Simon’s creative “remix” of example 2.7 from Daniel Shiffman’s The Nature of Code, Chapter 2 (Forces).
Digisnacks, an electronica course at Artesis Plantijn Hogeschool Antwerpen, has started again. This time it’s Lego Mindstorms 2. Simon didn’t follow the Lego Mindstorms 1 course but studied how the set works via a couple of YouTube tutorials. It’s a course for 10-14 olds 😉
Simon has nearly completed the basic equations and inequalities course on Khan Academy.
Every time his math teacher comes they solve a couple of inequalities from the course and what happens next is that Simon goes over to his desktop to check his answers in the “Inequalities machine” he programmed! He often has to change the program to fit a new inequality format, so it takes some time. Luckily the math teacher understands how awesome this is. I also think it’s the first time Simon has really programmed something for practical use!
This is how Simon solves the inequalities, by typing them:
Testing the answer in the “Inequalities Machine”:
The original “Inequalities Machine” Simon programmed back in February:
Simon programmed this beautiful rainbow all by himself in Processing (Java). He went to http://clrs.cc/ (also a http://mrmrs.io/ project) to look for the hexadecimals and then used http://html-color-codes.info/ to translate the hexadecimals into RGB codes.
Explaining how it works to sis:
Simon is a big fan of w3schools.com and has been using their w3.js library for these exercises. In the first video he shows a sort table he made. By pressing the arrows the places listed are put in alphabetical order. he borrowed the text from w3schools and drew the arrows and the background himself in Microsoft Paint.
He also buit a search engine:
A sort list. Before the “Sort” button is pressed:
After the button is pressed:
Adding colour to id:
Hiding and showing elements:
Simon’s “painting” in Processing that he named Output.png, resembling a painting by the Dutch writer and artist Jan Wolkers.
We made a talking poster with Bare Conductive paint and touch board today:
The poster on the wall next to Simon’s room:
This is how we made it. We taped a stencil to a large sheet of white paper and applied the conductive paint, then waited for the paint to dry.
While waiting, we loaded several mp3 files on to the MicroSD card that came with the touch board. Simon made sure the files were named in the right order, to correspond to the correct electrodes on the touch board. We found the sound files at FreeSound.org:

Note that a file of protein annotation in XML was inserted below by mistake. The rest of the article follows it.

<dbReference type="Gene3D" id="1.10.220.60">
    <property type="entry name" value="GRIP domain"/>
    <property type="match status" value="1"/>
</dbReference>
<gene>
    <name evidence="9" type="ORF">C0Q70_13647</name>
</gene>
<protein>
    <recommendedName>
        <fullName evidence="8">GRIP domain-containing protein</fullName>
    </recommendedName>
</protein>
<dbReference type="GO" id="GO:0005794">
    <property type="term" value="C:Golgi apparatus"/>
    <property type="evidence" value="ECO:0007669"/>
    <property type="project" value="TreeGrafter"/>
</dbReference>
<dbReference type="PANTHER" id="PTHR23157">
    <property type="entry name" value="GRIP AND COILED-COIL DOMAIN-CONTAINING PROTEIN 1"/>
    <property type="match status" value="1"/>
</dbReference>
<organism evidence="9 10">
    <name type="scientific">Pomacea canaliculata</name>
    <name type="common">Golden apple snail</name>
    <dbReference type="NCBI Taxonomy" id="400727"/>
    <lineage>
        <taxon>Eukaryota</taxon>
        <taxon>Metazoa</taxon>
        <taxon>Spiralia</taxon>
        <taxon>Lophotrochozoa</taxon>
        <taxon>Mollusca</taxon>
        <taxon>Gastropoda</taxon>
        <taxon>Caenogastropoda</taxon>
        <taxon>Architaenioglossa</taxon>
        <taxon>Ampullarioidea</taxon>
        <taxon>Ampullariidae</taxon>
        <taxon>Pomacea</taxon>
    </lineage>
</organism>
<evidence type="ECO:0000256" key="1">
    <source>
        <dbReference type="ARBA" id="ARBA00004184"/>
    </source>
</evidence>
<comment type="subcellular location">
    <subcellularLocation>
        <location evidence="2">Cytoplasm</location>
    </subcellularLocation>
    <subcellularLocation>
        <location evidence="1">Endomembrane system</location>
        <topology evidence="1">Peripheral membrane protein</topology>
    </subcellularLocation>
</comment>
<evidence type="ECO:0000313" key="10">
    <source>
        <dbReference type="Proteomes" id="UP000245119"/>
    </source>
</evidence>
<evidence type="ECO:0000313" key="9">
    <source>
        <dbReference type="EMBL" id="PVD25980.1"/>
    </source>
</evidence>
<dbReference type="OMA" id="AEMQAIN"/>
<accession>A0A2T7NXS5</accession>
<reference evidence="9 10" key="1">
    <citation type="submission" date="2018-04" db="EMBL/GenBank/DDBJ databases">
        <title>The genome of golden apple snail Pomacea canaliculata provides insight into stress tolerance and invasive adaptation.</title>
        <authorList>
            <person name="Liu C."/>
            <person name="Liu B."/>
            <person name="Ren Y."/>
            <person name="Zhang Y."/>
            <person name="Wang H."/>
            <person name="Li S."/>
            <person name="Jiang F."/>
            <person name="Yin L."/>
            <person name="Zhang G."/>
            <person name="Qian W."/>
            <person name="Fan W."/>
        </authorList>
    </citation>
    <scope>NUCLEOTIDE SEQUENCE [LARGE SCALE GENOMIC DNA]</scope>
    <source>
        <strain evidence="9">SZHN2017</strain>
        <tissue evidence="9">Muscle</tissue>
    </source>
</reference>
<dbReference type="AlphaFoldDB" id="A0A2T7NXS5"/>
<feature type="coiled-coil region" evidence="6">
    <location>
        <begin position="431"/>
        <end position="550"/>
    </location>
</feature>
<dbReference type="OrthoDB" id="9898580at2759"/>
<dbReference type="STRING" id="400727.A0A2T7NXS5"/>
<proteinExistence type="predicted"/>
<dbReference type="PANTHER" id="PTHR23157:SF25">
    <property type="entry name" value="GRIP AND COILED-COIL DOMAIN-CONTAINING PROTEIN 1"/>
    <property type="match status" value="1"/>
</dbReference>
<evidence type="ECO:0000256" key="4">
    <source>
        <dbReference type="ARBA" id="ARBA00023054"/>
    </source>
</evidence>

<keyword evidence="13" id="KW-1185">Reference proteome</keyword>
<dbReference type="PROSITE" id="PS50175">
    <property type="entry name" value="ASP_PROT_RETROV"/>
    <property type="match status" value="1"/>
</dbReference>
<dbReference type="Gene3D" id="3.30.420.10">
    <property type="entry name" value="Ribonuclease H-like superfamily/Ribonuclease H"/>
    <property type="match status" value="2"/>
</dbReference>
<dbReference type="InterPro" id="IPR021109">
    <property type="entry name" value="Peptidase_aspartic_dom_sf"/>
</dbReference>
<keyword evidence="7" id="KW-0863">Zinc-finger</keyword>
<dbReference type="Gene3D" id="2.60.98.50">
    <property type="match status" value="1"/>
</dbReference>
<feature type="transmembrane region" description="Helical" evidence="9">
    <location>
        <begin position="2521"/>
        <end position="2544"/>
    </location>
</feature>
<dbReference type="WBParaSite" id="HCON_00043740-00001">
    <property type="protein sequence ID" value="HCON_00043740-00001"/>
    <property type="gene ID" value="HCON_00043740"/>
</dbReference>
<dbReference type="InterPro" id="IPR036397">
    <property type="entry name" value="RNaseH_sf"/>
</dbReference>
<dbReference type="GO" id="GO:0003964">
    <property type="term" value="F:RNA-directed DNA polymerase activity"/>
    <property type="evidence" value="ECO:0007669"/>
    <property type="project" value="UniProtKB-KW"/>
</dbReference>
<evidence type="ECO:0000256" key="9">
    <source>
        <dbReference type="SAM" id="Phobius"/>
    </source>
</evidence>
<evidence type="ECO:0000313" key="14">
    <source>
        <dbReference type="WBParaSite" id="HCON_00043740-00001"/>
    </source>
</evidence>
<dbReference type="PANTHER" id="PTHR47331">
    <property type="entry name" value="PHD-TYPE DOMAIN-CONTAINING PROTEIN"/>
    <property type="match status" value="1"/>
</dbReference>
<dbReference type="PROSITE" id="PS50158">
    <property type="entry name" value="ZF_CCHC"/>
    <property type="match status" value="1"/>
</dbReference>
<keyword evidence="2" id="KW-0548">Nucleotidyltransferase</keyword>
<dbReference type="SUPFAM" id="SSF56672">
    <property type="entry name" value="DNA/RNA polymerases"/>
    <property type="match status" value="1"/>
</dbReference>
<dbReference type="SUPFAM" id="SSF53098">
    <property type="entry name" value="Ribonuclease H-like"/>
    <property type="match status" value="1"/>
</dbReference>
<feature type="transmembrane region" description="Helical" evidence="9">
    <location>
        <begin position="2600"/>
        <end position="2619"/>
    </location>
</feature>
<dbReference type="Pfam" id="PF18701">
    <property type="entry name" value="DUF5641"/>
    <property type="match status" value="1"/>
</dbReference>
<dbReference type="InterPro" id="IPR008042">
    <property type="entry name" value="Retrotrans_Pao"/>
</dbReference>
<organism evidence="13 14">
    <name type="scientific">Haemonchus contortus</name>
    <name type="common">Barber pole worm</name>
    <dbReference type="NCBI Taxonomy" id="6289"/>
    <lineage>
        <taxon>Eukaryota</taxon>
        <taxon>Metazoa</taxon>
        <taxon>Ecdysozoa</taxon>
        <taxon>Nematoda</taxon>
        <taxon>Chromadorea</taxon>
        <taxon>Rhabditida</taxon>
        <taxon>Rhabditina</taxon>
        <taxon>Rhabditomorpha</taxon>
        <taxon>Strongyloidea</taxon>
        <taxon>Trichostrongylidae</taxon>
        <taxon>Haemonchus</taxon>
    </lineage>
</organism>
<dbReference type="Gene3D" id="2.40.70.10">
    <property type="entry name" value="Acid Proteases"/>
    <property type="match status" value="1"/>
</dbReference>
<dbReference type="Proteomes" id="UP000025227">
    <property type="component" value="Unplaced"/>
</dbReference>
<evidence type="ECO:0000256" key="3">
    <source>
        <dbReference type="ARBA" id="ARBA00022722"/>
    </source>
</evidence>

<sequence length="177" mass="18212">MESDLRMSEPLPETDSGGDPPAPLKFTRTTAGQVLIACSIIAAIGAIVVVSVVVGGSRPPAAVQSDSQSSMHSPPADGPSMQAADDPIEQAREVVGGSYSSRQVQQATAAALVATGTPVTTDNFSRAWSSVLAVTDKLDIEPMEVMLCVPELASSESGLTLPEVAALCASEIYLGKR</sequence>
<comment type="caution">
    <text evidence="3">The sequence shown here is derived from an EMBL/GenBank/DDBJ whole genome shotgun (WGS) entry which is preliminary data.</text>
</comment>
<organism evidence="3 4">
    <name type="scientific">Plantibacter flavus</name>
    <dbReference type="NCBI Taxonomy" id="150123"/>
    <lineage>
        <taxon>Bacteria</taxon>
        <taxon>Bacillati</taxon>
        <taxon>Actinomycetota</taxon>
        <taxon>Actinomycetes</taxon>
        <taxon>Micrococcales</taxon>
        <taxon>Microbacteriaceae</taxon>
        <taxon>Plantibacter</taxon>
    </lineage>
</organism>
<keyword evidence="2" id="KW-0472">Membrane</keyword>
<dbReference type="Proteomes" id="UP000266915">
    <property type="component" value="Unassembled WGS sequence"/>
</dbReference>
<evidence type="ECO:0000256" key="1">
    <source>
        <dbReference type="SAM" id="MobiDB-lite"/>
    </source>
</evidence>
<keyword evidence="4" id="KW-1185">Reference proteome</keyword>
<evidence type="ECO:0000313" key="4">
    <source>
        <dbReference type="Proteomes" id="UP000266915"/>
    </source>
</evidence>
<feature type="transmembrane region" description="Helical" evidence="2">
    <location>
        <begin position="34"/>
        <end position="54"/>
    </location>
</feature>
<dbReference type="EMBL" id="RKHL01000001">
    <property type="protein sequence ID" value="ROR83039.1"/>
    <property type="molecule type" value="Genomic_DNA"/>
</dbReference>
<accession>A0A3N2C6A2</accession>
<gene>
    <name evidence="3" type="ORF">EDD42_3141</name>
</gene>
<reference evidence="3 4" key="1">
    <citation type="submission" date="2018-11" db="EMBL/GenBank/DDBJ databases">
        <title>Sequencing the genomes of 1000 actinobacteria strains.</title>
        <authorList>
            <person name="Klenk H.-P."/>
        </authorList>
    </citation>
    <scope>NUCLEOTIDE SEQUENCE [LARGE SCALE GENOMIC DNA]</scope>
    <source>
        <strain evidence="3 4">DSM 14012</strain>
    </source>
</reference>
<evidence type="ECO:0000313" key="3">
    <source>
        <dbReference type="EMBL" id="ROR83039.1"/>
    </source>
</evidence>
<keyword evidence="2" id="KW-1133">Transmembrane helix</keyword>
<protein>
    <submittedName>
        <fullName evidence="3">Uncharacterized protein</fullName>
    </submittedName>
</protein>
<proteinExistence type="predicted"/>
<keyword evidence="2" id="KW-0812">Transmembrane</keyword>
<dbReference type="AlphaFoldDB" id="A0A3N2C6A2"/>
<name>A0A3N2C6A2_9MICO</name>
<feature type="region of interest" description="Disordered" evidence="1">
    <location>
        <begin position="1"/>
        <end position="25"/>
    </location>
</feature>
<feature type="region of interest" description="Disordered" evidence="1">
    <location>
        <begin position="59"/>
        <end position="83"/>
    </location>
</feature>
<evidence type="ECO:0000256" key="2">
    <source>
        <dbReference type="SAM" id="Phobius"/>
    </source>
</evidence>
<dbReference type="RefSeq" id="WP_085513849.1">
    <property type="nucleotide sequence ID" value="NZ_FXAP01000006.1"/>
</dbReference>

Simon placed the MiscroSD back into the touch board:
We carefully removed the stencil, this was the result:
We attached the touch board and the speaker to the poster, then cold soldered the holes in the electrodes with conductive paint.
Let it dry and turn the power on!
Simon loves the conductive paint. After we finished making the Bare Conductive Voltage Village kit (previous post), he made two circuits, parallel and series, on his own without and help on my behalf. He did use weak AAA batteries first, so it didn’t work. When I told him he should switch to the 9V batteries, his circuits started to shine!
This is Simon’s parallel circuit:
And this is a series circuit:
On Sunday Simon found a Bare Conductive electric paint set in his shoe. Sinterklaas knows exactly what Simon wants! Today we tried cold soldering for the first time! The project involved building a paper house that would gradually light up as it gets darker in the room.
Besides the light sensor (or a Light Dependent Resistor), the circle also incorporated a transistor, a resistor and two LEDs.
It was quite difficult to keep all the components in place while the electric paint was still wet.
The waiting was enduring.
Tried blowing on the paint to make it dry:
Finally, the fun part: drawing the circuit:
The roof of the house on the inside:
Simon loved the effect of the gradual lighting up – when first placed in a dark room we saw almost no light but when we came back a couple hours later the house looked magical. Simon cuddled with it, took the roof off and reviewed the circuit again and again, and put the house next to his bed when falling asleep. I think we’d want to crawl inside of it if he could.
During his latest Digisnacks class at the Artesis Plantijn Hogeschool in Antwerp Simon fell in love. He told me this in English (don’t mind the wrong grammar): “Mom, I fell in love so deep!” With what? – I asked (knowing it’s not “with whom” yet in Simon’s case). – Lego WeDo!
He has since then downloaded pdf’s and the Lego WeDo 2.0 software and has been studying them thoroughly, hoping that Sinterklaas will give him the 2.0 set shortly.